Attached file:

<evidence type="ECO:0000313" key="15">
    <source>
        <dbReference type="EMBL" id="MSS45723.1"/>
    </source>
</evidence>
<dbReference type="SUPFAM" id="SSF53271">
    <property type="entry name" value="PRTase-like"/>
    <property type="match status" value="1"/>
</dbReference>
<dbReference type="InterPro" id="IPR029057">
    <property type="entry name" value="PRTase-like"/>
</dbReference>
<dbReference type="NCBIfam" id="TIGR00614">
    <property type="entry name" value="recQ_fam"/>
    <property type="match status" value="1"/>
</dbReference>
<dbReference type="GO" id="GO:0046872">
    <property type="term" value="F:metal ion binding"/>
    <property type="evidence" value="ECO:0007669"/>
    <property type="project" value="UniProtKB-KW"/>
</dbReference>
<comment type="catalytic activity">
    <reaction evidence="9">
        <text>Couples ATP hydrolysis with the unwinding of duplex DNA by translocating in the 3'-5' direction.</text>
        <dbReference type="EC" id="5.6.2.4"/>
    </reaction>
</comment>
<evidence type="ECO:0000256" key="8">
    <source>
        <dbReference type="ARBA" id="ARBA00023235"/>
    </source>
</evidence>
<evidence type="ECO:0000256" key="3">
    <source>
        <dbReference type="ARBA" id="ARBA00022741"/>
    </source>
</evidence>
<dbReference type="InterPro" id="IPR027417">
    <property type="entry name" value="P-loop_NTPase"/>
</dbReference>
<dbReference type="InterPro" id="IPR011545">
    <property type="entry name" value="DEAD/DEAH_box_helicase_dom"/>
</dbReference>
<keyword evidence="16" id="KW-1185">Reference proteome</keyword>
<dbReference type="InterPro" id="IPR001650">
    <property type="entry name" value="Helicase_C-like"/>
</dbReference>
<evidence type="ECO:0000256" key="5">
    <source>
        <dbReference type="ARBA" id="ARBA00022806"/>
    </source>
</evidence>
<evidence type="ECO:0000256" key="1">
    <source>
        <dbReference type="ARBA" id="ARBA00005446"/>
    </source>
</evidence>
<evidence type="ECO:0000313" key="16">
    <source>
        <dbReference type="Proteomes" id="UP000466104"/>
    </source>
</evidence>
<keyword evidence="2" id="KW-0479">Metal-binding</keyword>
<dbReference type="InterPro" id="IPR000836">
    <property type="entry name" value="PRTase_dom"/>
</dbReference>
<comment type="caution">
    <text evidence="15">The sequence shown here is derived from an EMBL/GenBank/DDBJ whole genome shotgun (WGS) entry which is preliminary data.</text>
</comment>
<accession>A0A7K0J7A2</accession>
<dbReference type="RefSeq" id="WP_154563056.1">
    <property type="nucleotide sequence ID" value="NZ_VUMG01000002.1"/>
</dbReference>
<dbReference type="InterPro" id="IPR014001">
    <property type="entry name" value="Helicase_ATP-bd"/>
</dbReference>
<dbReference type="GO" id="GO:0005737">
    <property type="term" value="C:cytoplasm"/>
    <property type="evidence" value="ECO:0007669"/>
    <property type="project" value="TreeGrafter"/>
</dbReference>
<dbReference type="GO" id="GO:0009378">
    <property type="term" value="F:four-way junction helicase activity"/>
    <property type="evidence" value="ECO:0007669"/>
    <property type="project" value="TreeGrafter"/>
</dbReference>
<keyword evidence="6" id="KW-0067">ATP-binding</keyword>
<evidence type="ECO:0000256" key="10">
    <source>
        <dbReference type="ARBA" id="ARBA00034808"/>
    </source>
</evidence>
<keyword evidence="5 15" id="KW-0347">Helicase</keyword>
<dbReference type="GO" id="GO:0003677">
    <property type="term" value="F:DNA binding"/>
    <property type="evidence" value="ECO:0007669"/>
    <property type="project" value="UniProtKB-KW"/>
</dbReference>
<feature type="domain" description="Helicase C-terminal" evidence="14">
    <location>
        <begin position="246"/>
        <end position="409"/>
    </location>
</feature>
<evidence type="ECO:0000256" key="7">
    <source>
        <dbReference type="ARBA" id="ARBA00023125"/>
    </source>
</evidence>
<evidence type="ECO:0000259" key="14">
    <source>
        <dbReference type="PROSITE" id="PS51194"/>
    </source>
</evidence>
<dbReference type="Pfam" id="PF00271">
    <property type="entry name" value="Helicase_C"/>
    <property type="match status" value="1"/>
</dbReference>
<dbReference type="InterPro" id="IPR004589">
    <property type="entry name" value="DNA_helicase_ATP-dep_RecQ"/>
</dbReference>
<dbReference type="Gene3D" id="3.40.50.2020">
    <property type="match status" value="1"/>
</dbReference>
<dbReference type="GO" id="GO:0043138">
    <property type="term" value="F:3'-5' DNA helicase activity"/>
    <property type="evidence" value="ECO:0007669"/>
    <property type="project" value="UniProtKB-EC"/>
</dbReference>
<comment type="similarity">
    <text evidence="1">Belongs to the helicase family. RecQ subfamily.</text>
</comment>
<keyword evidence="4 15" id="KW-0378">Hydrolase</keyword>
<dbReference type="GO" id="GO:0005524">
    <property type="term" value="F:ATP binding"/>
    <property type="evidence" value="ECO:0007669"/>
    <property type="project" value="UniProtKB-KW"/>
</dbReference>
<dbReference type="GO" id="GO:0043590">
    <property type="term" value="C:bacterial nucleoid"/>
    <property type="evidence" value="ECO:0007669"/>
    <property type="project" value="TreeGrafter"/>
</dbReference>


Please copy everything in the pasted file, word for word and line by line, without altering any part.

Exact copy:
<evidence type="ECO:0000313" key="15">
    <source>
        <dbReference type="EMBL" id="MSS45723.1"/>
    </source>
</evidence>
<dbReference type="SUPFAM" id="SSF53271">
    <property type="entry name" value="PRTase-like"/>
    <property type="match status" value="1"/>
</dbReference>
<dbReference type="InterPro" id="IPR029057">
    <property type="entry name" value="PRTase-like"/>
</dbReference>
<dbReference type="NCBIfam" id="TIGR00614">
    <property type="entry name" value="recQ_fam"/>
    <property type="match status" value="1"/>
</dbReference>
<dbReference type="GO" id="GO:0046872">
    <property type="term" value="F:metal ion binding"/>
    <property type="evidence" value="ECO:0007669"/>
    <property type="project" value="UniProtKB-KW"/>
</dbReference>
<comment type="catalytic activity">
    <reaction evidence="9">
        <text>Couples ATP hydrolysis with the unwinding of duplex DNA by translocating in the 3'-5' direction.</text>
        <dbReference type="EC" id="5.6.2.4"/>
    </reaction>
</comment>
<evidence type="ECO:0000256" key="8">
    <source>
        <dbReference type="ARBA" id="ARBA00023235"/>
    </source>
</evidence>
<evidence type="ECO:0000256" key="3">
    <source>
        <dbReference type="ARBA" id="ARBA00022741"/>
    </source>
</evidence>
<dbReference type="InterPro" id="IPR027417">
    <property type="entry name" value="P-loop_NTPase"/>
</dbReference>
<dbReference type="InterPro" id="IPR011545">
    <property type="entry name" value="DEAD/DEAH_box_helicase_dom"/>
</dbReference>
<keyword evidence="16" id="KW-1185">Reference proteome</keyword>
<dbReference type="InterPro" id="IPR001650">
    <property type="entry name" value="Helicase_C-like"/>
</dbReference>
<evidence type="ECO:0000256" key="5">
    <source>
        <dbReference type="ARBA" id="ARBA00022806"/>
    </source>
</evidence>
<evidence type="ECO:0000256" key="1">
    <source>
        <dbReference type="ARBA" id="ARBA00005446"/>
    </source>
</evidence>
<evidence type="ECO:0000313" key="16">
    <source>
        <dbReference type="Proteomes" id="UP000466104"/>
    </source>
</evidence>
<keyword evidence="2" id="KW-0479">Metal-binding</keyword>
<dbReference type="InterPro" id="IPR000836">
    <property type="entry name" value="PRTase_dom"/>
</dbReference>
<comment type="caution">
    <text evidence="15">The sequence shown here is derived from an EMBL/GenBank/DDBJ whole genome shotgun (WGS) entry which is preliminary data.</text>
</comment>
<accession>A0A7K0J7A2</accession>
<dbReference type="RefSeq" id="WP_154563056.1">
    <property type="nucleotide sequence ID" value="NZ_VUMG01000002.1"/>
</dbReference>
<dbReference type="InterPro" id="IPR014001">
    <property type="entry name" value="Helicase_ATP-bd"/>
</dbReference>
<dbReference type="GO" id="GO:0005737">
    <property type="term" value="C:cytoplasm"/>
    <property type="evidence" value="ECO:0007669"/>
    <property type="project" value="TreeGrafter"/>
</dbReference>
<dbReference type="GO" id="GO:0009378">
    <property type="term" value="F:four-way junction helicase activity"/>
    <property type="evidence" value="ECO:0007669"/>
    <property type="project" value="TreeGrafter"/>
</dbReference>
<keyword evidence="6" id="KW-0067">ATP-binding</keyword>
<evidence type="ECO:0000256" key="10">
    <source>
        <dbReference type="ARBA" id="ARBA00034808"/>
    </source>
</evidence>
<keyword evidence="5 15" id="KW-0347">Helicase</keyword>
<dbReference type="GO" id="GO:0003677">
    <property type="term" value="F:DNA binding"/>
    <property type="evidence" value="ECO:0007669"/>
    <property type="project" value="UniProtKB-KW"/>
</dbReference>
<feature type="domain" description="Helicase C-terminal" evidence="14">
    <location>
        <begin position="246"/>
        <end position="409"/>
    </location>
</feature>
<evidence type="ECO:0000256" key="7">
    <source>
        <dbReference type="ARBA" id="ARBA00023125"/>
    </source>
</evidence>
<evidence type="ECO:0000259" key="14">
    <source>
        <dbReference type="PROSITE" id="PS51194"/>
    </source>
</evidence>
<dbReference type="Pfam" id="PF00271">
    <property type="entry name" value="Helicase_C"/>
    <property type="match status" value="1"/>
</dbReference>
<dbReference type="InterPro" id="IPR004589">
    <property type="entry name" value="DNA_helicase_ATP-dep_RecQ"/>
</dbReference>
<dbReference type="Gene3D" id="3.40.50.2020">
    <property type="match status" value="1"/>
</dbReference>
<dbReference type="GO" id="GO:0043138">
    <property type="term" value="F:3'-5' DNA helicase activity"/>
    <property type="evidence" value="ECO:0007669"/>
    <property type="project" value="UniProtKB-EC"/>
</dbReference>
<comment type="similarity">
    <text evidence="1">Belongs to the helicase family. RecQ subfamily.</text>
</comment>
<keyword evidence="4 15" id="KW-0378">Hydrolase</keyword>
<dbReference type="GO" id="GO:0005524">
    <property type="term" value="F:ATP binding"/>
    <property type="evidence" value="ECO:0007669"/>
    <property type="project" value="UniProtKB-KW"/>
</dbReference>
<dbReference type="GO" id="GO:0043590">
    <property type="term" value="C:bacterial nucleoid"/>
    <property type="evidence" value="ECO:0007669"/>
    <property type="project" value="TreeGrafter"/>
</dbReference>